Lina Eklund
Last updated: 22 August, 2016

“The Middle East is importing virtual water from countries who, in the future, are likely to have to import their own virtual water”

Are we simply “reallocating” water scarcity? And what will that do to stability in the MENA region? asks Lina Eklund.

The concept of “Virtual Water” has been used since the 1990s to refer to water embedded in imported food. It is a way for water scarce regions to secure their food availability, without putting more strain on their domestic water resources. The concept was developed for the Middle East region, partly to help explain why water scarcity did not directly lead to conflicts over this fundamental resource. Water scarcity did not have the expected impacts on society because the main use for water, to grow food, was outsourced to other countries with plenty of available fresh water resources.

But is that last part true? Are there countries with such a surplus of water that they can export large amounts of virtual water to other countries without any major local impacts? Or is virtual water leading to the reallocation of water scarcity?

In order to investigate these questions, we will need to introduce some more concepts related to virtual water. We need to separate between blue water, which is the fresh water stored in lakes, rivers and underground reservoirs (aquifers), and green water, which is the rain water that gets stored in the soil as soil moisture. Simply put, if you import virtual blue water, you are importing food that has been grown using irrigation, while if you import virtual green water you are importing food from rainfed crops.

A recent research paper shows that between 1986 and 2010 most of the imported green water in the MENA region came from USA, Argentina, Australia and Brazil. Most of the imported blue water, however, came from USA, Pakistan, France and India. Looking at this map from the  United Nations World Water Development report from 2012 we see that large parts of USA already were suffering from, or were approaching, physical water scarcity. All of Pakistan were suffering from physical water scarcity or approaching it, while India, in addition to having or approaching physical water scarcity, were also suffering from economic water scarcity. France is the only country that has little or no water scarcity. So what does these different types of water scarcity mean?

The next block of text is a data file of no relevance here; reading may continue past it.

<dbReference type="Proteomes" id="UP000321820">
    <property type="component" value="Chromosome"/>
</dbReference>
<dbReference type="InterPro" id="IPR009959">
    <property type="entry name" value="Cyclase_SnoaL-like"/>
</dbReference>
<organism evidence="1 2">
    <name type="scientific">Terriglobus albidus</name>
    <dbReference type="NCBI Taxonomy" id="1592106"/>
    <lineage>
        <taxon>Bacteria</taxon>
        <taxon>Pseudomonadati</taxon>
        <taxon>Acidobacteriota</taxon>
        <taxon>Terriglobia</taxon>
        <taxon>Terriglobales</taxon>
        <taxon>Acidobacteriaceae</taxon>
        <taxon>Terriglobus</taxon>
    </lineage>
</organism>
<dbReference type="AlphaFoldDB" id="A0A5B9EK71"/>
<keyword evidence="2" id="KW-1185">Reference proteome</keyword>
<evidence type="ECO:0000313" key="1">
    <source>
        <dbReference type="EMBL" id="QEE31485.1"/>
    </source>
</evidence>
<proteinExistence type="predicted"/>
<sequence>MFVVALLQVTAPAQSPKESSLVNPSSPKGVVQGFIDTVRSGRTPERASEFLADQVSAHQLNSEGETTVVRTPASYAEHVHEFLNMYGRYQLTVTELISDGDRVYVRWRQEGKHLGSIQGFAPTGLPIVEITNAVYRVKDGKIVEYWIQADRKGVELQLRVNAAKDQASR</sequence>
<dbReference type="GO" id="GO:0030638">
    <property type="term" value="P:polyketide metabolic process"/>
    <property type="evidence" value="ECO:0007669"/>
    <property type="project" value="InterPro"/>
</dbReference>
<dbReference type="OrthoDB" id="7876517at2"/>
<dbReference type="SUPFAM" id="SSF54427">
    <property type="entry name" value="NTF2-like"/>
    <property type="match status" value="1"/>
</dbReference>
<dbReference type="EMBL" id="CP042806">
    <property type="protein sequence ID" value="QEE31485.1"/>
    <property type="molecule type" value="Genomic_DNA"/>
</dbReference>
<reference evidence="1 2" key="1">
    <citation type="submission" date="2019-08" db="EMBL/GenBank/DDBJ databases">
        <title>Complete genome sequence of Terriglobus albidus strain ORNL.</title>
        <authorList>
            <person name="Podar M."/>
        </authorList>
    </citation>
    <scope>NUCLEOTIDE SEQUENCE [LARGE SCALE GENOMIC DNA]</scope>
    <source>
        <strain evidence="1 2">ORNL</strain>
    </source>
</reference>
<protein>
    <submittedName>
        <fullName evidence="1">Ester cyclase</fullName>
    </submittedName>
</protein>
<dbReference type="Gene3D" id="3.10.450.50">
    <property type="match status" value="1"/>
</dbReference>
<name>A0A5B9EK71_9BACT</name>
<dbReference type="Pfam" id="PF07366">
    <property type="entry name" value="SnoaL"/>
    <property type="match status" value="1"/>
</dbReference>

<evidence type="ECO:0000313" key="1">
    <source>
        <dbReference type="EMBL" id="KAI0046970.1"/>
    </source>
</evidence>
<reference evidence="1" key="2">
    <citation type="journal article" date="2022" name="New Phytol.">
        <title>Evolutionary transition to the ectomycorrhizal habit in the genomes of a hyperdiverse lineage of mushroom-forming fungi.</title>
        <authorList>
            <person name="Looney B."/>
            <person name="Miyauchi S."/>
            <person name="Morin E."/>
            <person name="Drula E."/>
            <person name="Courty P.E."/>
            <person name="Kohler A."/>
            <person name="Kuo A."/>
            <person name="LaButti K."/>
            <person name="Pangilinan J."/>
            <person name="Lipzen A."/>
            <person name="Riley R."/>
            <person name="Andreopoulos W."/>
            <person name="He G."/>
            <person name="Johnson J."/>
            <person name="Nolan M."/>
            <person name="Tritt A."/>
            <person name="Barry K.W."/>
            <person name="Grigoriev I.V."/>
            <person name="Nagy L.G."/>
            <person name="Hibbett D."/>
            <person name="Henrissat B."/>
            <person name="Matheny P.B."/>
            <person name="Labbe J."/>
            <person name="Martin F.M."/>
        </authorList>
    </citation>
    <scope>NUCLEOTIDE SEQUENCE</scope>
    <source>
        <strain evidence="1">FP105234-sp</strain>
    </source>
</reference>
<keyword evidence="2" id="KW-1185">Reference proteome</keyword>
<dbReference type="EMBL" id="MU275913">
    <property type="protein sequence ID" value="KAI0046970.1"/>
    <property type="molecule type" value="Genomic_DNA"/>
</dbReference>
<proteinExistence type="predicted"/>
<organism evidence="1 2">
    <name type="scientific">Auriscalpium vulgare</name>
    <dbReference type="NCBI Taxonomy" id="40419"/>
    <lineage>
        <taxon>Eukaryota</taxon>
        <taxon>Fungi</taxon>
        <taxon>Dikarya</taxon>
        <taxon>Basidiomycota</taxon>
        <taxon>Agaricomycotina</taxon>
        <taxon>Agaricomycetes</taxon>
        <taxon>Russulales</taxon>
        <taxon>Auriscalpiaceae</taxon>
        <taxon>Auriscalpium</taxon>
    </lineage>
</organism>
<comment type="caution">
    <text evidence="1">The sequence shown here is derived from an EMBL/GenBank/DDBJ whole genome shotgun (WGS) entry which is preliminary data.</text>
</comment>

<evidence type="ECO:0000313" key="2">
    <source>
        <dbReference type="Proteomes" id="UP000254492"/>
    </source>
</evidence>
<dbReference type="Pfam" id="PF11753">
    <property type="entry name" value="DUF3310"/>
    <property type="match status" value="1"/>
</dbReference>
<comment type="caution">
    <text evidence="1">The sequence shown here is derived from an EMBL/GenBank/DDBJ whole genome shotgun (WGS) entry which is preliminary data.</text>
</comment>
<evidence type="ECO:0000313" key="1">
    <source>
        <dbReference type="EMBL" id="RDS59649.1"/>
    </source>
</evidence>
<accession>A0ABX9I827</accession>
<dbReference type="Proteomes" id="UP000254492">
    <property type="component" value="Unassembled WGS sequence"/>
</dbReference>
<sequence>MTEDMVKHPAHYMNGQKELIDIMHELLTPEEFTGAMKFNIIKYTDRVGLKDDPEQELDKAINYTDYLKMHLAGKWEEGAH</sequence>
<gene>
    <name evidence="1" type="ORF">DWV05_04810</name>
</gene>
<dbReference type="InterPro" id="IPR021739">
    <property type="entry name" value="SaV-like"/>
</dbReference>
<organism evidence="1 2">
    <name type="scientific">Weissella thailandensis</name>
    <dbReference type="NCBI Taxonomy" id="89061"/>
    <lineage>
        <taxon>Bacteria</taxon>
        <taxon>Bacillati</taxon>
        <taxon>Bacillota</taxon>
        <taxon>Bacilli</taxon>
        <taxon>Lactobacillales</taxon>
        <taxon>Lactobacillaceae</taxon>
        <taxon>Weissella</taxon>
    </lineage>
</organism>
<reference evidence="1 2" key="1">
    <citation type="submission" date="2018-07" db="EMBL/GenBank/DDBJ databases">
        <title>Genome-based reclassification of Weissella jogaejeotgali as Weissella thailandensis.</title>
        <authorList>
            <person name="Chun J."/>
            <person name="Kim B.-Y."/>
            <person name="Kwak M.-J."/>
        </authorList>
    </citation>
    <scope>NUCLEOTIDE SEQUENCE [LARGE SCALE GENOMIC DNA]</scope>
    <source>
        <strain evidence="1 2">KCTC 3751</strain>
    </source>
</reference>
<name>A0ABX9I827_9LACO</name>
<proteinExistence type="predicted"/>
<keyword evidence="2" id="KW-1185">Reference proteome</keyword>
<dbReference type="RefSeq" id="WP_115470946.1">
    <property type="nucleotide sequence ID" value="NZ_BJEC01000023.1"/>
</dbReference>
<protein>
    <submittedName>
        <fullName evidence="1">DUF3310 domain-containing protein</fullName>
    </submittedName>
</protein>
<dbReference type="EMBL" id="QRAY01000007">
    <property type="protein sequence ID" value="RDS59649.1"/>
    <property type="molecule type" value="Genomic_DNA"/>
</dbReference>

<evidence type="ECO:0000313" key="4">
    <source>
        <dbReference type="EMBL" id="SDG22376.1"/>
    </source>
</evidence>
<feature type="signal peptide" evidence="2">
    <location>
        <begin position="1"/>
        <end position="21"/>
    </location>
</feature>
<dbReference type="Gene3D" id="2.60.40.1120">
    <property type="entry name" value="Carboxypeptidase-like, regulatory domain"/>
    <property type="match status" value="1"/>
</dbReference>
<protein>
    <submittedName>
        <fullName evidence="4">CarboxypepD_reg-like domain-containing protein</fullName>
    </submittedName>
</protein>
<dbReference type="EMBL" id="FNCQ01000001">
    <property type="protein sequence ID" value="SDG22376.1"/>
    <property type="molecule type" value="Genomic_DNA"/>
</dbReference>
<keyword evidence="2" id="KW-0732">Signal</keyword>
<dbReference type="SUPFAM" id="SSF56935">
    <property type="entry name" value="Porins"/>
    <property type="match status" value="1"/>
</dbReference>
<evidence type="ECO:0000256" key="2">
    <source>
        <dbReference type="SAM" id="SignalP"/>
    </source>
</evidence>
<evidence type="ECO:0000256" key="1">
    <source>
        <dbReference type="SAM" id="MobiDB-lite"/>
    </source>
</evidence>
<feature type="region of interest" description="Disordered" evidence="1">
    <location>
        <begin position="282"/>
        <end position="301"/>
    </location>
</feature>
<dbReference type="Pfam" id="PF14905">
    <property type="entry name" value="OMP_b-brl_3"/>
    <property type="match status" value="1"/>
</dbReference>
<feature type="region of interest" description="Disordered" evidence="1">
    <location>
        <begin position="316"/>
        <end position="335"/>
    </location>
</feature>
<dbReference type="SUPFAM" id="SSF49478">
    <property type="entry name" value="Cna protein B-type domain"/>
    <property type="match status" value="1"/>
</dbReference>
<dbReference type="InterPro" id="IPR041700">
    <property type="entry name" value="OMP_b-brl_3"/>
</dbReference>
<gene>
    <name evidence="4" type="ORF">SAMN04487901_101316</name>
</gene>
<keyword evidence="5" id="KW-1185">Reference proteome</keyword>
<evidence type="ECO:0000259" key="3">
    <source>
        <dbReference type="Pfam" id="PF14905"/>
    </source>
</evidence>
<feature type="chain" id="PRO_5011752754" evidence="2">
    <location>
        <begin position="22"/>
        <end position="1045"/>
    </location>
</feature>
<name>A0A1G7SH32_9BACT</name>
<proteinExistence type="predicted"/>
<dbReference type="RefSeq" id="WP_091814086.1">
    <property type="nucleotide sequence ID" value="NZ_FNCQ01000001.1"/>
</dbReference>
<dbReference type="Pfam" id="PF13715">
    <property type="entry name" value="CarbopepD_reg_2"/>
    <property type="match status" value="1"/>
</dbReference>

Physical water scarcity means that the water resource use has exceeded sustainable limits, and that more than 75% of the water from rivers are withdrawn for human purposes. Areas with between 60 and 75% withdrawal from rivers are defined as approaching water scarcity and are likely to become water scarce in the near future. Economic water scarcity means that less than 25% of the water from rivers are withdrawn for human purposes, but that local human needs cannot be met for socio-economic reasons. The Middle East is thus importing virtual water from countries who, in the future, are likely to have to import their own virtual water, due to a looming water crisis. What happens when the current exporters of virtual water need to start importing? What should we do when we have reallocated water scarcity to all countries?

In Pakistan, the looming water crisis has been described as a potentially greater threat than militancy. While water quality and access to safe drinking water is a major issue in Pakistan, the country’s available water resources have decreased from 5000 cubic meters per capita in the 1950s, to 1500 cubic meters in 2009. More than 90% of the country’s water resources are used for irrigation and other agricultural purposes, and unsustainable use of the water and land resources has caused land degradation, including salinity and water logging. Pakistan’s economy is largely based on agriculture, which comprises 20% of Gross Domestic Production (GDP), and more than 50% of the country’s exports.

While import of virtual water from already scarce countries is causing problems locally, as in the case of Pakistan, there is also a global food security perspective to consider. Being dependent on food imports may create vulnerability in the domestic food supply, as has been seen in Egypt during the global food price spikes in 2008 and 2011, and in Iraq during the international sanctions period that prohibited the export of oil, and thus restricted food imports. The looming food crisis in the Middle East is not something new, but it is a problem that needs more attention in order to create resilient and sustainable societies across the Middle East, and the world in general. Because what happens when we no longer can reallocate our water problems?